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Who Is Your Student Loan Servicer? Here's How to Find Out

Got questions about student loan forgiveness? Here's how to find out which company is managing your loan, and how to make contact.

Logos for student loan servicers
There are nine major companies contracted to manage student loan services for the Department of Education. 

US President Joe Biden's long-awaited student loan forgiveness plan is expected to cancel up to $10,000 per person in federal direct loans for borrowers who make less than $125,000 -- or up to $20,000 if they're federal Pell Grant recipients.

Close to 8 million borrowers may see their debts wiped automatically, according to the Department of Education, but most of the more than 45 million Americans carrying education loan debt will need to reach out to the loan servicer to see if they qualify and file a request for relief.

Loan servicers are the third-party companies contracted by the Department of Education to handle billing and other services.

Here's how to find out who your loan servicer is, how to contact them and what you should have handy when you reach out.

For more on student debt forgiveness, find out if you're eligible, learn how to sign up and know how to avoid student loan payment scams.

Who is my student loan servicer?

If you don't know who your servicer is, you can sign into your Federal Student Aid account with your FSA ID. Once you get to the dashboard, you'll see your service provider and other loan details.

You can also call the Federal Student Aid Information Center (FSAIC) at 800-433-3243 or consult the Department of Education's "Who is my loan servicer?" site for more information.

How do I contact my student loan servicer?

There are nine companies that manage most federal student loans. The largest is Nelnet, which acquired Great Lakes Education Loan Services in 2018 and is now responsible for overseeing more than 40% of all student loans.  

If you know your provider, we've included links and telephone numbers, below, for the companies that service federal student loans. 

Student Loan Servicers

Servicer Website Phone Number
Aidvantage https://aidvantage.com/ 800-722-1300
EdFinancial Services (HESC) https://edfinancial.com/home 855-337-6884
Educational Computer Systems Incorporated (ECSI) https://efpls.ed.gov/ 866-313-3797
FedLoan Servicing (PHEAA) https://myfedloan.org/ 800-699-2908
Great Lakes Educational Loan Services https://mygreatlakes.org/ 800-236-4300
Maximus https://maximus.com/fsa 800-621-3115
Missouri Higher Education Loan Authority (MOHELA) https://www.mohela.com/ 888-866-4352
Nelnet https://www.nelnet.com/welcome 888-486-4722
Oklahoma Student Loan Authority (OSLA) https://public.osla.org/ 866-264-9762

Be patient. It might take some time

The new debt forgiveness plan has unsurprisingly sparked a massive number of inquiries -- servicer sites are experiencing delays, and providers are also reporting unusually high call volumes an website traffic. 

Read more: How to Request a Refund of Student Loan Payments Made During the Pandemic

Come prepared

When you do reach out, have handy any information you know about your loan before contacting your loan provider, including account numbers and balances. This is especially important if you are going to ask for a refund.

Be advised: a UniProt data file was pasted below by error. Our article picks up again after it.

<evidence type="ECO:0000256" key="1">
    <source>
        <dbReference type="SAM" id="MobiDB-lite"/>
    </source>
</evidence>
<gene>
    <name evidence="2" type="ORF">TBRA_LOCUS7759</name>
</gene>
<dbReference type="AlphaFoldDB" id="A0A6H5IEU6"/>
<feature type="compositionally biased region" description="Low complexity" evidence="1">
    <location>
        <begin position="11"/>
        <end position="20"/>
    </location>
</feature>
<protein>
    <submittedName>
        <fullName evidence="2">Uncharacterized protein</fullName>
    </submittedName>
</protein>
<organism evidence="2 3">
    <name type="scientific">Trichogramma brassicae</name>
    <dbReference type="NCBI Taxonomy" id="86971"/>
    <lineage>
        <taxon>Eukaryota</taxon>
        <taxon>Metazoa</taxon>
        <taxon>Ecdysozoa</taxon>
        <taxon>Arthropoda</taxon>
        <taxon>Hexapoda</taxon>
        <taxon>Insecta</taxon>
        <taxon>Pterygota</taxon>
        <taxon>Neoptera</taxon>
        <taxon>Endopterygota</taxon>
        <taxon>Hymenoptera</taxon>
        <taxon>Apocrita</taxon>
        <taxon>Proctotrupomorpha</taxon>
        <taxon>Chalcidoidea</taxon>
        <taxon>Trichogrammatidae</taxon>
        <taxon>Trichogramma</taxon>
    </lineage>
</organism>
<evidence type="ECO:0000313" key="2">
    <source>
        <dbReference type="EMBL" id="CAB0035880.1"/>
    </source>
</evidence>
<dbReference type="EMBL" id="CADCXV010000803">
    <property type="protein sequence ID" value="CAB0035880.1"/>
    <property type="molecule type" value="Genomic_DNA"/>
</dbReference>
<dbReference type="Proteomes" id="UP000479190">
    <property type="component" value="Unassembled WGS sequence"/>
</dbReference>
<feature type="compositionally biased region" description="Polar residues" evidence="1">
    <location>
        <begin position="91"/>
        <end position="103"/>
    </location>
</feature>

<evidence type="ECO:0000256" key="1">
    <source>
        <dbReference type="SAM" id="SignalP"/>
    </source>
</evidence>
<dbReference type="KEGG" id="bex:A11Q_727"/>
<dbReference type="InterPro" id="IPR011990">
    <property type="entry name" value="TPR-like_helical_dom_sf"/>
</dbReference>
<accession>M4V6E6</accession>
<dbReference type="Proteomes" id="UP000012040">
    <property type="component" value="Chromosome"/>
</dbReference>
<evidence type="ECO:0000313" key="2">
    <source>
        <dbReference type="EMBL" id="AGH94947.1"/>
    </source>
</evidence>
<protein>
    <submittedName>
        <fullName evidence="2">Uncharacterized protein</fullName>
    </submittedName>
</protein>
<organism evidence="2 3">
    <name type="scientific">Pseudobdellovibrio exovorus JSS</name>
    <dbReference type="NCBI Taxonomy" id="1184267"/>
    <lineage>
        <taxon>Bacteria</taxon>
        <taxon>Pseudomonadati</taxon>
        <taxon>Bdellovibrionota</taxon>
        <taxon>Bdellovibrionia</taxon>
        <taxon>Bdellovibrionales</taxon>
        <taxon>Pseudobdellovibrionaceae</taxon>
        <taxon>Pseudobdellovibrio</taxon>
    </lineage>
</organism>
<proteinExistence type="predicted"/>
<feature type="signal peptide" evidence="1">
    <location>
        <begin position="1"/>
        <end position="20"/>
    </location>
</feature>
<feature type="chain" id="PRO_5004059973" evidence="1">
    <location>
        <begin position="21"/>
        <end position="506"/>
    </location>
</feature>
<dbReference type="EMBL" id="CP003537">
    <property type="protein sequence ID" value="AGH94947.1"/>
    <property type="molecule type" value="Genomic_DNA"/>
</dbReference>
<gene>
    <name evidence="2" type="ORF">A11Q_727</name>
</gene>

They might not have the answers you need

"We do not have any more details on who is eligible for loan cancellation than what was announced by President Biden," Nelnet tweeted on Thursday.

Last week, EdFinancial indicated the most up-to-date info was on the Education Department site, posting on Twitter that "We have no updates. Loan eligibility has not been shared with servicers."

Aidvantage also recommends consulting the FSA website.

Your student loan servicer might be changing soon

Closeup of Betsy DeVos

In 2020, US Secretary of Education Betsy DeVos announced a shakeup to the companies contracted to manage student loan payments.

Alex Wong/Getty Images

In June 2020, then-Education Secretary Betsy DeVos announced sweeping changes to the companies that would be managing active and defaulted student loans for the federal government to streamline the process and improve a system that "can lead to customer confusion and inconsistent operations."

The number of third-party contractors with contracts from the Department of Education was trimmed from nine to five: EdFinancial Services, F.H. Cann & Associates, Maximus (which runs Aidvantage), MOHELA and Trellis Company.

Aidvantage recently began taking over the 6 million borrower accounts previously overseen by Navient, which announced it was getting out of the federal student loan business last September.

After December 2022, FedLoan Servicing will no longer continue its contract with the government, and accounts are already moving to MOHELA. Some non-Public Service Loan Forgiveness (PSLF) accounts have been moved from FedLoan to Nelnet.

But DeVos also announced that Nelnet and its subsidiary, Great Lakes, would no longer manage student loans for the federal government. The company's contract was initially set to expire in December 2022, but the Department of Education under Biden extended it through Dec. 14, 2023, the Lincoln Journal-Star reported.

Borrowers should receive a letter or email if their assigned servicer has been changed. Your account information should transfer automatically, with no change to the terms of your loan.

If you are told of a change, however, it might be worth checking in with your new provider.